How to set the size of a fine for a market behemoth like Google?
Well, consider first that you’ve finally seen a golden opportunity to fight well above your weight category. And it certainly feels good from a European perspective to start landing a few kicks to the body.
Even so, giant Google can take much harder hits than the European Commission’s mind-boggling $5-billion fine.
Then, consider that the US-EU trade rift is still sizzling, so if you’re on this side of the swamp, you just have to jump into the ongoing exchange of barbs and throw a couple of darts. It’s a “let’s teach the Americans” moment of reciprocity.
So, in setting the fine at a whopping $5 billion, Europe had revenge in mind. Plain and simple.
That’s not to say that Google isn’t untainted by any means. All giants have A tendency to abuse power, but the European Union’s executive body’s $5 billion fine against the US high-tech giant is staggering even to those not educated in the art of finanical punishment.
What exactly is Google’s grave sin?
Allegedly, since 2011, Google has imposed illegal restrictions on Android device manufacturers and mobile network operators to cement its dominant position in general internet search. Related: Iraq Unplugged: No Internet, No Protests, No Money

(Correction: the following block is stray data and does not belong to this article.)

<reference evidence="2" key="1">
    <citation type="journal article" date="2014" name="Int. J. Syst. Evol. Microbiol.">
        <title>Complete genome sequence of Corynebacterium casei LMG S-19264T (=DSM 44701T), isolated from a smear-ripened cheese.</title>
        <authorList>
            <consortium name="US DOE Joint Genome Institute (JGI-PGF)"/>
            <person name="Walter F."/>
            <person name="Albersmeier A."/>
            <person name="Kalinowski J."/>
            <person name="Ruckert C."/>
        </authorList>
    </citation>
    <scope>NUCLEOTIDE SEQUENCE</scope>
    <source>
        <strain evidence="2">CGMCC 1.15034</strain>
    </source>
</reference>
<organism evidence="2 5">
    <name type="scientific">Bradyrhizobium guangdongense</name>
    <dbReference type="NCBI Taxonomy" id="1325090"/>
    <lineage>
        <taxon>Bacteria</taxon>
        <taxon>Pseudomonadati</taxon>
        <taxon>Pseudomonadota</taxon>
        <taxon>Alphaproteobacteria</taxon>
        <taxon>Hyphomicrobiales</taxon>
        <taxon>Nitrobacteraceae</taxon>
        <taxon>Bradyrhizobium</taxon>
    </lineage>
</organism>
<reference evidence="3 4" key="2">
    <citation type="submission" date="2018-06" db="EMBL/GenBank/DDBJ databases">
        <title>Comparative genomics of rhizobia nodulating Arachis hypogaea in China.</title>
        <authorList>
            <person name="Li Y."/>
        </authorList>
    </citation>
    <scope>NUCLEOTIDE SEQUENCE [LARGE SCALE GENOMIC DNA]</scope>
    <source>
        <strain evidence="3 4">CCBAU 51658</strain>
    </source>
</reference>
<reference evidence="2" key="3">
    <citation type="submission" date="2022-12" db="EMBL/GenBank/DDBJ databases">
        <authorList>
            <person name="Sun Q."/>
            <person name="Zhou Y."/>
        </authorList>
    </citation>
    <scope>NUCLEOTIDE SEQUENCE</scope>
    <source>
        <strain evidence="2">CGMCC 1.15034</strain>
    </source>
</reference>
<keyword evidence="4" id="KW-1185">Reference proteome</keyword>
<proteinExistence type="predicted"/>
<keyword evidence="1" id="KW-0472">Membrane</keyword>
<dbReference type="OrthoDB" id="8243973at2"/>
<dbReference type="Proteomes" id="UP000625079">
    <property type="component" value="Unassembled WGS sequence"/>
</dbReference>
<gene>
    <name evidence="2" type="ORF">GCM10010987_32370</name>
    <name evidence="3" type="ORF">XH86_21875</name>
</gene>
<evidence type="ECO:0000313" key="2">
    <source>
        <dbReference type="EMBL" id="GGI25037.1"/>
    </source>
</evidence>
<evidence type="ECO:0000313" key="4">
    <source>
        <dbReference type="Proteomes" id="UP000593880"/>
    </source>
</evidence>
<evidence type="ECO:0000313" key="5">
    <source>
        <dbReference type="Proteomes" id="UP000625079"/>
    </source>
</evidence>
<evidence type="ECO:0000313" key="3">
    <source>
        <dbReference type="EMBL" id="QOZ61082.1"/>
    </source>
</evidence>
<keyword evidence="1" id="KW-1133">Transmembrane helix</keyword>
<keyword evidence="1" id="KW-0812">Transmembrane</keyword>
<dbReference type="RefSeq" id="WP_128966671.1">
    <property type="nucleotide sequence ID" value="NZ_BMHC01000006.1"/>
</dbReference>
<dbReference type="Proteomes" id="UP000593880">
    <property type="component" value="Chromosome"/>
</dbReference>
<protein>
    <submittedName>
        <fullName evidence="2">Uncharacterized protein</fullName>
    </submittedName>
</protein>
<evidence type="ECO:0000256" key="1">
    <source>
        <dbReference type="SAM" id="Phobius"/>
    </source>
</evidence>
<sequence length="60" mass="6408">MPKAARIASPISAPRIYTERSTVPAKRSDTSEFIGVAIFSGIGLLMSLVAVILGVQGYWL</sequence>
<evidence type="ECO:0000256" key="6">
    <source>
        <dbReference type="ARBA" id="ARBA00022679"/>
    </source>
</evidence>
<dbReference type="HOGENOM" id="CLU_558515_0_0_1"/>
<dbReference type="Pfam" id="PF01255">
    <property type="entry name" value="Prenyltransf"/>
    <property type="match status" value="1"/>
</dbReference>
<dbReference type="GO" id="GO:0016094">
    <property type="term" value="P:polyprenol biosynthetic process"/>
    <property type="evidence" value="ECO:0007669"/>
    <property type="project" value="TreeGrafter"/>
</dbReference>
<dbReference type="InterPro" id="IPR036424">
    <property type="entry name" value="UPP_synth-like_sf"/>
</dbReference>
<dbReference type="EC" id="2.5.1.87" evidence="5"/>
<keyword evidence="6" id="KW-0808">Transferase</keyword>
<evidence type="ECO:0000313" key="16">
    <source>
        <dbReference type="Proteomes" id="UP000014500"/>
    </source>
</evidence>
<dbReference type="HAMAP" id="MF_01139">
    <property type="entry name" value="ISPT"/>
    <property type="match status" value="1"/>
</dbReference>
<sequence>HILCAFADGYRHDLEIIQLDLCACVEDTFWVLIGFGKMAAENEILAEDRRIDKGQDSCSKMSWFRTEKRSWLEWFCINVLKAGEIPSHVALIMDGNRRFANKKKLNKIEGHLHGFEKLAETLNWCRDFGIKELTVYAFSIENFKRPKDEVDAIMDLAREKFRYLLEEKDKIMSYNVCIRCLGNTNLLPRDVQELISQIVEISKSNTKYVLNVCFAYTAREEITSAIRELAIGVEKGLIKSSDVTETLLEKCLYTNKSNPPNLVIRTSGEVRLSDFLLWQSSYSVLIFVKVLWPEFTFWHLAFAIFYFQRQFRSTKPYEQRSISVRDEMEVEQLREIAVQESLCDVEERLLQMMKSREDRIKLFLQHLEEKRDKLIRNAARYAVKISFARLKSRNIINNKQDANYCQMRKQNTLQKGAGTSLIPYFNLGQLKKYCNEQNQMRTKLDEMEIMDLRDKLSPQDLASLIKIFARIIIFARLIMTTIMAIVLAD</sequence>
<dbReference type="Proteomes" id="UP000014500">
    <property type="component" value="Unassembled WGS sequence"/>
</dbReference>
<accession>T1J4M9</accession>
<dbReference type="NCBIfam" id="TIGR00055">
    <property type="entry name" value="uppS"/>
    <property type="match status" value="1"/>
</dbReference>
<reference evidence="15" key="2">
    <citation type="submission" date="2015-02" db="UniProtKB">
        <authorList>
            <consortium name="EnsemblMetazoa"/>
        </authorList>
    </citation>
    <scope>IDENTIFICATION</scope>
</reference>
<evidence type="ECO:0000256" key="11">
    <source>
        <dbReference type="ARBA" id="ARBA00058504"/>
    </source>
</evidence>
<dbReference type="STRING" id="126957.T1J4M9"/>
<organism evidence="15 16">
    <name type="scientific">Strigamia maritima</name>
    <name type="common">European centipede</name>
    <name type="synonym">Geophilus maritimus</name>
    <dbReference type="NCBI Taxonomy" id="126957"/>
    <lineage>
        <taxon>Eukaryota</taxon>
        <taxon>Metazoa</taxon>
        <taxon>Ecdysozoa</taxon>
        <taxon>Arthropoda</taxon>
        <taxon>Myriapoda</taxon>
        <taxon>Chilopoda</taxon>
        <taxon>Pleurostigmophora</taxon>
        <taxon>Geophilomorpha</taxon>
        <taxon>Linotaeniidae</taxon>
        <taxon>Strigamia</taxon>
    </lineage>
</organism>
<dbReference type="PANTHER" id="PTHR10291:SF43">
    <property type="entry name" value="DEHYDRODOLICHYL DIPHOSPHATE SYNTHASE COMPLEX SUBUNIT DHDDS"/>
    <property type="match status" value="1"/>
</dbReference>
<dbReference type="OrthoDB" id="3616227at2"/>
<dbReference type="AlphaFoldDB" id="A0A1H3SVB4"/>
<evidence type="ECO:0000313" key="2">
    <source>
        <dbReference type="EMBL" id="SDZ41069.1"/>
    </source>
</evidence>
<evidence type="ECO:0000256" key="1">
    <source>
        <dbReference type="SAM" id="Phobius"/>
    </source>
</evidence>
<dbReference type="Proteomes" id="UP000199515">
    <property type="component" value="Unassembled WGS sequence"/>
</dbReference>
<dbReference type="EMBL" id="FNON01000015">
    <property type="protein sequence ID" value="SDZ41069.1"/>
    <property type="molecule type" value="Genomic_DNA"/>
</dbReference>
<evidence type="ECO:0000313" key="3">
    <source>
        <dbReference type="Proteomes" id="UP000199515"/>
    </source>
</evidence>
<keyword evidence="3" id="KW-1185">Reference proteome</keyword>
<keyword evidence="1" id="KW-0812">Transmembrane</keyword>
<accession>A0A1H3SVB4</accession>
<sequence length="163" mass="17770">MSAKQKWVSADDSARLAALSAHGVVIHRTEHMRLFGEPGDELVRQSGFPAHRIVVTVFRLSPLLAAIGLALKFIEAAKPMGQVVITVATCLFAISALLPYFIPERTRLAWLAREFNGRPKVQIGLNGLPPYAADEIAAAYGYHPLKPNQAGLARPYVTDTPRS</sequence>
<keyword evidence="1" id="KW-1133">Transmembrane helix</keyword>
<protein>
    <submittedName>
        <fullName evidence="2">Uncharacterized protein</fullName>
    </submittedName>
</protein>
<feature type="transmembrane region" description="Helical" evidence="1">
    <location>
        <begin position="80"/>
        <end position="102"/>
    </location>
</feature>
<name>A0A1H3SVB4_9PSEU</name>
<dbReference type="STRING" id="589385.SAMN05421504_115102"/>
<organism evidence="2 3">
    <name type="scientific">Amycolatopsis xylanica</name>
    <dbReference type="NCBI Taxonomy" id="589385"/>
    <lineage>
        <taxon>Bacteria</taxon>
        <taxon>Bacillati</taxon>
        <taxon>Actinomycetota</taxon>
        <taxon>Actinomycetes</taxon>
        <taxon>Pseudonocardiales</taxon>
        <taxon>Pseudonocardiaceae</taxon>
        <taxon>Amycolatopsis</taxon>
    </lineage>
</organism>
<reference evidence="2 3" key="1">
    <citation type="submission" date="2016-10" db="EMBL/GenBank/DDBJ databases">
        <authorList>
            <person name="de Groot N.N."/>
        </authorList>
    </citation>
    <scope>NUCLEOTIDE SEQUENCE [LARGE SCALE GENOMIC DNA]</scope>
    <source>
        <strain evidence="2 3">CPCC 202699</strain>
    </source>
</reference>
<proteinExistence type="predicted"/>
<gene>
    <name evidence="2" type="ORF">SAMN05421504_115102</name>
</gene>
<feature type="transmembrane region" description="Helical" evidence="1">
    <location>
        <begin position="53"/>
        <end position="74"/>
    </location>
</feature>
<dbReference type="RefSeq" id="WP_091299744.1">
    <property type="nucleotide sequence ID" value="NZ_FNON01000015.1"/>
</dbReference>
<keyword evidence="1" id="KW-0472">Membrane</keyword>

Google must now bring that conduct effectively to an end within 90 days or face penalty payments of up to 5 percent of the average daily worldwide turnover of Alphabet, Google's parent company--which, by the way, was slapped with the EU’s second-highest fine ever of 2.42 billion euro ($2.83 billion) last year for abusing its monopoly over internet searches.
Was the EU Antitrust unfamiliar with Google‘s transgressions and shenanigans, if any, throughout the years?
Of course not. The trade war and Trump’s refusal to grant them an exemption on Iran sanctions just forced them to stop turning a blind eye.
It’s also lost on no one that if Trump hadn’t won the elections, Google wouldn’t have gotten a $5-billion fine. With a pro-EU democrat at the helm, Google probably wouldn’t have been fined at all.
This is not at attempt to advocate for Google, but fair is fair, and the EC’s record-high fine is incomprehensivel and even experts are having a hard time justifying it.
The European Commission's explanation that it has taken into account the duration and gravity of the infringement and that the fine has been calculated on the basis of the value of Google's revenue from search advertising services on Android devices in the EEA hardly sounds credible.
As of late June of 2017, the Commission had imposed pecuniary penalties totalling 8.472 billion euros ($9.54 billion) on businesses between 2013 and 2017 for breaking competition rules, according to the EU statistics. But its most disliked business is Google, which is told to pay half of the sum of EU Antitrust fines from the last four years.
The logic may be clear, but the mathematic substantiation is missing, which makes this personal and political. Google, thus, becomes a martry to the trade war indirectly.
By Linas Jegelevicius for Safehaven.com
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